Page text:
Demand for meeting rooms and collaborative spaces has soared since January. Interest in day offices and shared coworking options has increased as well, indicating that it isn’t just a need to collaborate that’s driving the growth.
Expansive® alone saw inquiries for on-demand space more than double between January and August of this year, with user profiles from every type of organization. While travelers stopping in for a day or week still make up a small share, the vast majority are repeat users taking recurring meetings or needing “days in the office.”
Solutions to provide just-in-time workspace for hybrid employees have also matured beyond on-off bookings.
Corporate teams are facilitating more structured plans for teams, both distributed and local. Many are setting up dedicated suites with huddle rooms, meeting space, and ‘hotdesking’ areas for employees and partners to rotate through and use as needed.
Others have added day office reservation programs and coworking passes for one or more days, so employees have more options for managing their workspace needs.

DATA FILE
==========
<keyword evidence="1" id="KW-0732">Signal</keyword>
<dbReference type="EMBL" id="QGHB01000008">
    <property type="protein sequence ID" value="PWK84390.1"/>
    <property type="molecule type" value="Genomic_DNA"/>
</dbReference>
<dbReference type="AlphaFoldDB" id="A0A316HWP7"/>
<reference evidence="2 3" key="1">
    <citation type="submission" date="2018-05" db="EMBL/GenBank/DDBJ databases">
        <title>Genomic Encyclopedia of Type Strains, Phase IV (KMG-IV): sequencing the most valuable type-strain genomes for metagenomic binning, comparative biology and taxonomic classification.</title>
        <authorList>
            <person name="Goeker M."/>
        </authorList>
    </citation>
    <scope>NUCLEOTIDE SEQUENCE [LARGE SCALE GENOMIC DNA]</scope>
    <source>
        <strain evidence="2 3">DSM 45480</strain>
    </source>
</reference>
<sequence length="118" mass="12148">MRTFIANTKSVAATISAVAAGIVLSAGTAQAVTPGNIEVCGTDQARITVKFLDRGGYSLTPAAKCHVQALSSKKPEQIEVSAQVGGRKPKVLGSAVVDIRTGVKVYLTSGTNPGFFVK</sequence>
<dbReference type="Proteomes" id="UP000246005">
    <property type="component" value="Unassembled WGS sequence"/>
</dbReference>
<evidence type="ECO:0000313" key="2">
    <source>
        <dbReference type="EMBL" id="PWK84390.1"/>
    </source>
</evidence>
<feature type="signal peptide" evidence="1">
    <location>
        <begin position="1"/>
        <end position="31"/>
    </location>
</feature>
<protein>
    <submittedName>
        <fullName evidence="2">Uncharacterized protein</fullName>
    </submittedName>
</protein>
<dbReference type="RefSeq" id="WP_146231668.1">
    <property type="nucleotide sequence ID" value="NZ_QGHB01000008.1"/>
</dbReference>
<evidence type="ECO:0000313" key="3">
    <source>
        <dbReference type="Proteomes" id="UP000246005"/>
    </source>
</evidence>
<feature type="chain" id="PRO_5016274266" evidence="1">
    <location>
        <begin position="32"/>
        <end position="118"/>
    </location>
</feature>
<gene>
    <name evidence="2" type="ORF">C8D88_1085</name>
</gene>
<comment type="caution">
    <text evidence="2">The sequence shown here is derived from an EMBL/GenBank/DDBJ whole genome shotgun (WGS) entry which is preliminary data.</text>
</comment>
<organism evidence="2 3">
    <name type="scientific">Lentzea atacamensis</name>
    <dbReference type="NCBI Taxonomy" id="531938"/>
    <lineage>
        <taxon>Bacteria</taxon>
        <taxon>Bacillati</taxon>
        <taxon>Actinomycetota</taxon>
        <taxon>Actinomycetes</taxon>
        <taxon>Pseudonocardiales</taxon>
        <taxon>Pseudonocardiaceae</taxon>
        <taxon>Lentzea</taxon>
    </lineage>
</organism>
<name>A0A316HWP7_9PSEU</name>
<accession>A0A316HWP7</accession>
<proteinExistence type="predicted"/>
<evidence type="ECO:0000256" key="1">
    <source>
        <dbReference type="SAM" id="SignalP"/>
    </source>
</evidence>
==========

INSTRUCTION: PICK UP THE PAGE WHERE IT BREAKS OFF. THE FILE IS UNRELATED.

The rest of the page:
But on-demand workspace continues to be a great starting point for hybrid journeys.
As we look forward to more time spent in a formal work environment, it’s a nice way to dip our toes in the water and test out different approaches.
Though people are slowly returning to more predictable workplace routines, that doesn’t mean that they are necessarily embracing the corporate offices of yesteryear.
Increasing reports suggest that people are using a wider variety of workspace than ever before to create the right combinations for themselves and their teams.
That might mean two days a week spent in a newly updated corporate HQ space and three in a home office.
Or it might be a week each month of traveling to a different, dedicated satellite office around the country, and the remaining weeks split between a coworking facility, the dining room table, and an hourly conference room for whiteboard sessions with local partners.
For companies interested in doing hybrid “right,” it’s finding the right mix for each team and employee that matters. But no matter the solution, one thing remains clear: workspace is back.